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(CNN) -- As the developing world becomes more developed, the rise in prosperity in these countries could also result in the rise of a lethal infectious disease -- tuberculosis (TB).
Changes in diets and lifestyles are taking place across emerging economies, particularly as more people move to urban settings to earn a living. The changes are resulting in higher rates of diseases such as type-2 diabetes. The condition decreases the body's ability to produce insulin and absorb glucose from the bloodstream and affected 382 million globally in 2013. The International Diabetes Federation predicts that over 70% of type-2 diabetes can be prevented or delayed with the adoption of healthier lifestyles. Worryingly, diabetes also triples the risk a person will develop TB.
Nine million people developed TB in 2013 and 1.5 million died from the disease, according to the World Health Organization. Today, increasing numbers of people affected by diabetes could hamper efforts to control new TB infections.
Concern was raised in a recent report published by the International Union Against Tuberculosis and Lung Diseases and the World Diabetes Foundation, warning of a burgeoning co-epidemic of the two diseases.
Infection with TB does not always lead to someone developing the disease as the bacteria can hide and lie dormant within the immune system -- known as latent infection. On average, people have a 10% chance of an infection progressing to the active form of the disease. But when the integrity of your immune system is compromised, this chance increases.
"Diabetes reduces peoples immunity," says Dr. Anthony Harries, senior adviser to the International Union. The same biology underlies the interaction between TB and HIV, which attacks and destroys your immune system.
"Globally we have about 2 billion people with latent TB," says Harries. "Put diabetes into that equation and you immediately see there is a problem."
TB is an airborne disease spread via symptoms such as coughing. It has long been a disease associated with poverty, with those affected often residing in the slums and townships of high-burden countries such as India and South Africa. In contrast, diabetes is a condition once linked to the affluent, as diets high in fat and sugar are one of the causes underlying the development of the disease. But this is not the case today.
"Eighty percent of people with diabetes live in low and middle-income countries," states Dr. Anil Kapur, of the World Diabetes Foundation. Kapur is concerned that patients in these countries often remain undiagnosed. "The symptoms of both (TB and diabetes) can be similar -- loss of weight, tiredness, malaise," he explains.
In some regions of the world nearly half of TB patients suffer from diabetes. In the state of Kerala in India, this was the case for 44% of patients, according to the report, and affected countries often lack the systems in place to take on diabetes. "Most countries focus attention on infectious diseases (like TB)," says Kapur. Unlike TB, there is no cure for diabetes and patients are required to take treatment to maintain their insulin levels.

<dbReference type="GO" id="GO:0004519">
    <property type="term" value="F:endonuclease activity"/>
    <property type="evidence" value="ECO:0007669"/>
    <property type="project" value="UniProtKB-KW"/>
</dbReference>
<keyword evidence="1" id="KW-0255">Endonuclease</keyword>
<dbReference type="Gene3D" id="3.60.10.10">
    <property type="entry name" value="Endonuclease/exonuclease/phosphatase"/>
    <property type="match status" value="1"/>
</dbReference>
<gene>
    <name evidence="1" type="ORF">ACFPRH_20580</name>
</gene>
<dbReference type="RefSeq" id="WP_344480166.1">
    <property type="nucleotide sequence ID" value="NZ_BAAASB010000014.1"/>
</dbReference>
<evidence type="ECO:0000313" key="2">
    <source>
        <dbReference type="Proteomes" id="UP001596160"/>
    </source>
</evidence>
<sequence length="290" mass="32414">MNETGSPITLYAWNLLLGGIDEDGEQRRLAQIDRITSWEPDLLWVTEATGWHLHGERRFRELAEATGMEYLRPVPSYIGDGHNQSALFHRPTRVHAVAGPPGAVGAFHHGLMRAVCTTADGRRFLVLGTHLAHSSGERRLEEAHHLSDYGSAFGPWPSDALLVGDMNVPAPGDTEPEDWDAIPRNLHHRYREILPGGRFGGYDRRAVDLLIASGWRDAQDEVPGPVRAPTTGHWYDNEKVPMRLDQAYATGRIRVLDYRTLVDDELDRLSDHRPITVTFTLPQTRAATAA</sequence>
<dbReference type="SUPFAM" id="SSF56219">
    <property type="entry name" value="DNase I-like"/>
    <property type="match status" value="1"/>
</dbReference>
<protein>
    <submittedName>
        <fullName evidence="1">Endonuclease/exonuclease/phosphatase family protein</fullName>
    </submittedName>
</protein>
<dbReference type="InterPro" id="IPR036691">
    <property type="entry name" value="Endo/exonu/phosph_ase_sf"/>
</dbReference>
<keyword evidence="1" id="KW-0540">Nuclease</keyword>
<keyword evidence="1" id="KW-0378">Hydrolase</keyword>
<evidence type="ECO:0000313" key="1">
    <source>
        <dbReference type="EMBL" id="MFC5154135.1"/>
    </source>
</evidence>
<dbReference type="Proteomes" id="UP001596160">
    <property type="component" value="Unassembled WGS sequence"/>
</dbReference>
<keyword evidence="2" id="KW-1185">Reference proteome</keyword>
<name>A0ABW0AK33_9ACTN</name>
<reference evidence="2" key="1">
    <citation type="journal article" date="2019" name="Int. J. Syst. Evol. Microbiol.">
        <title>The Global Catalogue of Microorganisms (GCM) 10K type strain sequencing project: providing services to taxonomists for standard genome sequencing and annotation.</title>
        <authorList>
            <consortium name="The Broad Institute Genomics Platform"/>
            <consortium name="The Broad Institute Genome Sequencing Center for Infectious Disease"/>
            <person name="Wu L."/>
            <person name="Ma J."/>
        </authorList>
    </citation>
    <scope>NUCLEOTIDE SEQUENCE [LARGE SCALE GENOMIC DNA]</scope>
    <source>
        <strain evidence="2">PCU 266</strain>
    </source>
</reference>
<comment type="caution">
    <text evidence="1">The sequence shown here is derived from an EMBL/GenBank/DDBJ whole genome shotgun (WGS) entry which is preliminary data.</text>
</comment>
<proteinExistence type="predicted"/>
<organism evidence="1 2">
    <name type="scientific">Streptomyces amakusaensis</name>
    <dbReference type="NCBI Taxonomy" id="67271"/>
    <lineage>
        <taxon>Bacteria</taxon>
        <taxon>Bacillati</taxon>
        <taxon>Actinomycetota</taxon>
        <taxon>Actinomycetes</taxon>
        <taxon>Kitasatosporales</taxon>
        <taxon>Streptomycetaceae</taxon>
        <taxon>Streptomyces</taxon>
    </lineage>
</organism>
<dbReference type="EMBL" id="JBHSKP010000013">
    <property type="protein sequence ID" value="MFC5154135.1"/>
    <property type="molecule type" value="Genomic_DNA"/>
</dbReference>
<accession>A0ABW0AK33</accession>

The lifestyle changes associated with a rise in type-2 diabetes among a population are the same changes causing increasing levels of obesity. But ironically the two conditions have opposing effects on the likelihood of getting TB. "Obesity reduces the risk of TB," says Kapur. "This creates complications in managing the two afflictions."
Raising the alarm
Globally, the rate of new TB infections is falling by just 1.5% each year and any factors increasing the likely development and spread of the disease could be disastrous, as was the case with TB and HIV/AIDS 20 years ago.
"For years we had medical evidence that the two diseases were working together as HIV destroyed people's immune systems, allowing TB to quadruple in many countries," says Harries. In 2013, 1.1 million of the 9 million with TB were also HIV positive. Harries wants to learn from the slow progress and many years it took to mobilize a response to the problem. "We want to raise an alarm so that we don't watch history repeat itself with TB-diabetes," he adds.
The number of people with diabetes is predicted to be 592 million by 2035, with the majority living in countries with high rates of TB, such as India, China, Brazil, Indonesia, Pakistan and Russia. The cost of treating diabetes could be huge in these nations and the unfaltering levels of drug-resistant forms of TB in recent years make any factors influencing the onset of disease a cause for further concern. Currently, drug-resistant TB takes at least two years to treat.
One solution is to preempt the problem with early diagnosis.
"We are doing integrated disease management," says Dr. Aaron Motsoaledi, the Minister of Health for South Africa, where one in every 116 people was newly infected with TB in 2013. The rates of TB-HIV co-infection in South Africa are among the highest in the world and Motsoaledi is learning from experience. "People must not only test for HIV, they must also test for TB, for diabetes, for high blood pressure," he says. This is known as bi-directional screening.
However getting people to be tested is a further challenge. "Many went on to test only for HIV because it's the in thing," explains Motsoaledi. "We'll make sure when you go to a hospital for diabetes, then other (tests) are available for you and when you test for TB the other tests are available for you." The goal is to identify people who don't realize they suffer from more than one of the diseases.
The main countries being targeted, however, are those in South Asia, where the co-epidemic is at its peak. This screening was pioneered in India, where over 2 million people had TB in 2013 and projections predict 109 million people will be living with diabetes in 2035.
"We can pick up people who never knew they had diabetes," concludes Harries. "That's a good thing to do."